Chairman Pip's Railway Thoughts

All the colours of the rainbow

Posted in Commuter, Customer service, London, Metro by Chairman Pip on 26 December 2010

There was a letter in the new issue of Modern Railways that gave me pause for thought. It went into the current version of the tube map that features the full current London Overground network, which is displayed on the map by a double orange line. The author of the letter makes the following point about the Overground:

Now that Transport for London has an Overground as well as an Underground, it bears a remarkable similarity to many German cities with their S-Bahn and U-Bahn networks accessible using the same tickets. However, whereas the S-Bahn networks have clearly identifible (numbered) routes and services, the Overground is just presented as one great set of orange lines on all published route maps.

This is valid, especially as the Overground network will expand further next year when the South London Line is should the incorporated to form the Orbital route. But, there are five lines in the network, so should they all be lumped together like that, or should they all be assigned their own distinctive branding, as the lines of the Underground are? It would certainly make it easier for people using the system to ensure they are using the correct part. Given that Crossrail is to form part of the TfL network, as its operation will be franchised by London Rail as an operating concession similar to the existing Overground deal, perhaps we should start thinking about this and the Overground together like an S-Bahn, or even the RER, and have the map altered to reflect this.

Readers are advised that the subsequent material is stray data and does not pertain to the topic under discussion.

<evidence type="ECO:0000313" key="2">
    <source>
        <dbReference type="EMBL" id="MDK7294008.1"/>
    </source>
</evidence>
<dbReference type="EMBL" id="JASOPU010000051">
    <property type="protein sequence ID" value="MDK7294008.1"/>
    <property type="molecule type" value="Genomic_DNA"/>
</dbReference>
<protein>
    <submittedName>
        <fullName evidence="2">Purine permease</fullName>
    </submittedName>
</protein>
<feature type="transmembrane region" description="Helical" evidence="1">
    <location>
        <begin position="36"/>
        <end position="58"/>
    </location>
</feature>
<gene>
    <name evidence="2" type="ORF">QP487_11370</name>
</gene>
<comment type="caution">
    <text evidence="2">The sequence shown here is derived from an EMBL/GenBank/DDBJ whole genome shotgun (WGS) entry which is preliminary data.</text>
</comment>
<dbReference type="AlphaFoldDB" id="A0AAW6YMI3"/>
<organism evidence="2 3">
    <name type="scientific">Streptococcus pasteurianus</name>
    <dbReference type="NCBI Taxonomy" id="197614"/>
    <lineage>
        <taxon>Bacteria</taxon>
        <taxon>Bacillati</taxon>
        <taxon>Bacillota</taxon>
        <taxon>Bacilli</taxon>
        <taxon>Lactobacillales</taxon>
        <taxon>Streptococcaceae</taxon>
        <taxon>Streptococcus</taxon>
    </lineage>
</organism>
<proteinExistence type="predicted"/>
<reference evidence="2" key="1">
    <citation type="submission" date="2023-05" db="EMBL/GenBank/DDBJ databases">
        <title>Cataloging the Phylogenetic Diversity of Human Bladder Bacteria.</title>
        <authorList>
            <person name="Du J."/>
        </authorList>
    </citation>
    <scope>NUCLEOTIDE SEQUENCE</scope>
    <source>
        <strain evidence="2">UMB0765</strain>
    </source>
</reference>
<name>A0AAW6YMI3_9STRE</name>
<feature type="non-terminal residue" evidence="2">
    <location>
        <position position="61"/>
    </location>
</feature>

The proposed TfL map for 2025, featuring a large number of in progress, planned, proposed and cancelled projects. Should the planned heavy rail lines be separated individually by colour in the same way as the tube lines?

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